A Half-Day Shared

Andrew Lang waited in the kitchen yard, more by instinct than any particular instruction; he and Miss O’Brien hadn’t been able to make a specific strategy for this day, really, so he was left to his own devices until she showed up.

He smoked, keeping an eye on the cigarette to ensure it didn’t get beyond the halfway mark- he had taken to indulging in half and saving the rest for another time, to spare on cost. He breathed, and watched the flare of embers, and thought some, listless wandering ideas with little connection.

Mostly, they were about Miss O’Brien.

Andrew hoped to leave a good impression on her in town today. All his friends were dead or soon would be, and the isolation he felt within Downton was starting to get at him.

It would be nice, he supposed, if he and she could at least get to talking regularly.

Sarah and Andrew: In the Kitchen



The smile that Andrew offered Miss O’Brien was the first genuine smile he could remember giving in what seemed like a lifetime, and though it felt strange to smile after so long he found himself relieved he could still do it.

"I sometimes steal away into the trees on my half day," he muttered, absently pressing her hand in his. “An’ I wouldn’t say no to sharing my smoke breaks with someone."

Andrew knew his fairer companion smoked, but had never really seen her at it. The concept intrigued him, though he couldn’t say why.

Sarah finally slipped her hand free from his. She enjoyed the contact but it occurred to her as she heard footsteps shuffling above them that she may well be enjoying it a tad too much. It wouldn’t do to become too attached to a man after all, even one as amiable as Mr Lang. Men were temporary or trouble her mama had always said, and though Sarah didn’t like to think what that meant about her much-loved father she had always believed the words.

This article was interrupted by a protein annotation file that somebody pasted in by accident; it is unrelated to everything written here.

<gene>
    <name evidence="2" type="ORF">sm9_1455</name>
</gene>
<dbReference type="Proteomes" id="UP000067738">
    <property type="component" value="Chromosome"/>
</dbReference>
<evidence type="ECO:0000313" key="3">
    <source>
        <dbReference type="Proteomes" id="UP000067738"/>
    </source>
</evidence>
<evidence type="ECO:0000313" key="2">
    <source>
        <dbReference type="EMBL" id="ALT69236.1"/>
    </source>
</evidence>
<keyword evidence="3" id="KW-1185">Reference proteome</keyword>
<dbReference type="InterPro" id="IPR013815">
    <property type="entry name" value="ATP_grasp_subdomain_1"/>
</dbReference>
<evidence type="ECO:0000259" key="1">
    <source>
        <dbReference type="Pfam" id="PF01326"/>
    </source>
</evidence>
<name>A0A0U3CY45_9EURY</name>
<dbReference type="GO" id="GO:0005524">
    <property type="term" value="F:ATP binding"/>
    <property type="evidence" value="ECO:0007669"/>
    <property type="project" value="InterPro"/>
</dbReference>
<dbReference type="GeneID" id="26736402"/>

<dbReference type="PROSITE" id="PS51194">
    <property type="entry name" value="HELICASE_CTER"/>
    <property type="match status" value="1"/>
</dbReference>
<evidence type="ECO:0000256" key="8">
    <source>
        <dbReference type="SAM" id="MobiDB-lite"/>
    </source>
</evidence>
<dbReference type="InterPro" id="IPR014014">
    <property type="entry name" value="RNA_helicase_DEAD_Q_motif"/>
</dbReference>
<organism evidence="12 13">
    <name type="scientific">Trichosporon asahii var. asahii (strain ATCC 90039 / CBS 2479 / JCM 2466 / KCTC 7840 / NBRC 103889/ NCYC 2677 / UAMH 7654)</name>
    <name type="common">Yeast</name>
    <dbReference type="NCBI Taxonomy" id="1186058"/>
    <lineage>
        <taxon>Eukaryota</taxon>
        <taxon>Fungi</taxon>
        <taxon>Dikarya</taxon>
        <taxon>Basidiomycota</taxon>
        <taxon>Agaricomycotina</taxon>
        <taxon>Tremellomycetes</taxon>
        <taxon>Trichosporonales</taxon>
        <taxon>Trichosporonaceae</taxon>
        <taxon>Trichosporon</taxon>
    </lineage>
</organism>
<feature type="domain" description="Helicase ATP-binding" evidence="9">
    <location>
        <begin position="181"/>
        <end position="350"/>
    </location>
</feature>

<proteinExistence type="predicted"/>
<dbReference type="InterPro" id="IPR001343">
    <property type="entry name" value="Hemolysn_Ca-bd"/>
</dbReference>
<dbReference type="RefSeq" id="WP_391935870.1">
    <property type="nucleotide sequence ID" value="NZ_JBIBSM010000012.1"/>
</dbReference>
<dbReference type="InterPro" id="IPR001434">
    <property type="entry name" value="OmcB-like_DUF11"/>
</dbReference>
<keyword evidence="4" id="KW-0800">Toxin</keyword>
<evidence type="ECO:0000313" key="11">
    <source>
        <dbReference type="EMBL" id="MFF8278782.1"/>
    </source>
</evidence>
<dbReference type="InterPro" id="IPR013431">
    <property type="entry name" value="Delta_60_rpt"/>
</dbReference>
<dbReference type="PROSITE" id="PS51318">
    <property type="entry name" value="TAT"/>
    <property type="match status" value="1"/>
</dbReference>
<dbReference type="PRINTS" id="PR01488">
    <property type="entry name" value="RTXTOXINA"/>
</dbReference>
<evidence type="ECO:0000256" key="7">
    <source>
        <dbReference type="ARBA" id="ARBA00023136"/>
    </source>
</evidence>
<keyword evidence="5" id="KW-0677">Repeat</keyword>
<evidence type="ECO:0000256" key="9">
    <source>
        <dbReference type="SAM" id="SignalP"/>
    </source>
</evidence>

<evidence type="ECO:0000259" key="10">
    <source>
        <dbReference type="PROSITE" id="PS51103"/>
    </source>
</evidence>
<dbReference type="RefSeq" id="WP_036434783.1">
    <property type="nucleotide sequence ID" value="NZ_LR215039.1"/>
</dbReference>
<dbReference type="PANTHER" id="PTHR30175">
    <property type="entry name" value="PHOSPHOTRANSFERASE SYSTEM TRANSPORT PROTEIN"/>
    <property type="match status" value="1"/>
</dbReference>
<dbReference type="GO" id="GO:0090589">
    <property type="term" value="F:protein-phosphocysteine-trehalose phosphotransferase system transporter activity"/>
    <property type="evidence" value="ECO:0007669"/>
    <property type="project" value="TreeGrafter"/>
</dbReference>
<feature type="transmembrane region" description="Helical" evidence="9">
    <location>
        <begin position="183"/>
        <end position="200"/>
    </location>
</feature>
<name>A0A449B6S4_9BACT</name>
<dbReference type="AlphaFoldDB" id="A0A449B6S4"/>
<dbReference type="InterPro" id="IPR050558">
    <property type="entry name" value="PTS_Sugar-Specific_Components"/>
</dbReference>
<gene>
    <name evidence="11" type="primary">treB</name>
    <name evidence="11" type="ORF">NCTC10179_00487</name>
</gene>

She couldn’t be cruel to him. Usually the admonishments and dismissals came to her lips so easily – too easily – but she couldn’t think of a single thing to say that might deter him and in her heart of hearts she knew it was because she didn’t want to deter him.

“Would you like to join me tomorrow morning then? I know that they’re both out, Lord and Lady Grantham, and I’ve got no mending to do that can’t wait.”

She curled her fingers together to stop herself taking his hand again.

“We could go to the village. Or the trees if you’d prefer?”

(OOC: Sorry about the wait! Perhaps we should end this little thread and start a new, fresh one that involved a walk to the village and possibly some tree-based shenanigans?) 

Andrew nervously glanced up as footfalls sounded overhead and pressed the heels of his hands against the table’s edge; he tried not to think on that little sting of regret he felt when she let go of his hand- he was a man, supposedly, not a daft little schoolboy.

Yet in the next moment he was smiling gladly as she made her proposal, something that was perhaps a distant cousin to excitement waking inside his chest. To be out of the house and in the free air, with Miss O’Brien for company…that sounded pleasant. Better by far than aimless wandering.

"That…that sounds lovely. Sometimes it’s better to have company."

(OOC: I’ll start up the half-day thread, if you’re game. Lighthouse RP still a thing?)